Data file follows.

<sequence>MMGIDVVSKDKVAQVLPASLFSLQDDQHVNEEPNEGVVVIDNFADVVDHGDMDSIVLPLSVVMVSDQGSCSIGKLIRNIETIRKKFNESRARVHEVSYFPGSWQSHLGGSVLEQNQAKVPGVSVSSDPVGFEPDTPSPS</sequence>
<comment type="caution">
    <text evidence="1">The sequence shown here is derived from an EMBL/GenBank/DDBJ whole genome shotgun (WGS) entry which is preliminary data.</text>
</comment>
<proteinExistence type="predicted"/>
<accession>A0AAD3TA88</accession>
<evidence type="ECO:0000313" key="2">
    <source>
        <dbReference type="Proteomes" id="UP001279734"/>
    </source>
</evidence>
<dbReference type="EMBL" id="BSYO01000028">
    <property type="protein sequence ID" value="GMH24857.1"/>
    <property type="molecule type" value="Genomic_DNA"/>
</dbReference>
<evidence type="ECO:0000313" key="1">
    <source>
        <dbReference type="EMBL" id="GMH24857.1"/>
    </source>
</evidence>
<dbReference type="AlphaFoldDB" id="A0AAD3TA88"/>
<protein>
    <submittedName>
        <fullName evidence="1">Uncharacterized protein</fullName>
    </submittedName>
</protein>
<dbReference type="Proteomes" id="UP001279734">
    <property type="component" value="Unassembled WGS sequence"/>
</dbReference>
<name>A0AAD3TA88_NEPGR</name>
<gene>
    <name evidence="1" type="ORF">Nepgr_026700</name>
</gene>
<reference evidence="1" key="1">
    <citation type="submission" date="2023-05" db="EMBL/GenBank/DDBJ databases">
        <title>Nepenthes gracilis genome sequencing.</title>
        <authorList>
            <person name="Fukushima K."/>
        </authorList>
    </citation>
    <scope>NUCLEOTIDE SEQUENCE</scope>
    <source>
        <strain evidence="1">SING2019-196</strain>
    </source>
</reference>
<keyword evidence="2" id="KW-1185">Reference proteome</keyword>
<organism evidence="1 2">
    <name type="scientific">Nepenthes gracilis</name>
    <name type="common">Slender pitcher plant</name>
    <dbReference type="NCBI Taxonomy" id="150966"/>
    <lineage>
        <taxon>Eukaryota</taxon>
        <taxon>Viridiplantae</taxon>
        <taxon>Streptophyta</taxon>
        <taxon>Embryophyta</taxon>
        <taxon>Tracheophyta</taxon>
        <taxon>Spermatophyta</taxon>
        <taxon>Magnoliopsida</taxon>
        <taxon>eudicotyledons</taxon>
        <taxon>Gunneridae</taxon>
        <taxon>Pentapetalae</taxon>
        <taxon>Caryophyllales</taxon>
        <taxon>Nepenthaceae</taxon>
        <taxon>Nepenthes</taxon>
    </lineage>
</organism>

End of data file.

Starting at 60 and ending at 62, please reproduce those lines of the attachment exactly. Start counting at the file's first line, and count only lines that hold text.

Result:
        <taxon>Gunneridae</taxon>
        <taxon>Pentapetalae</taxon>
        <taxon>Caryophyllales</taxon>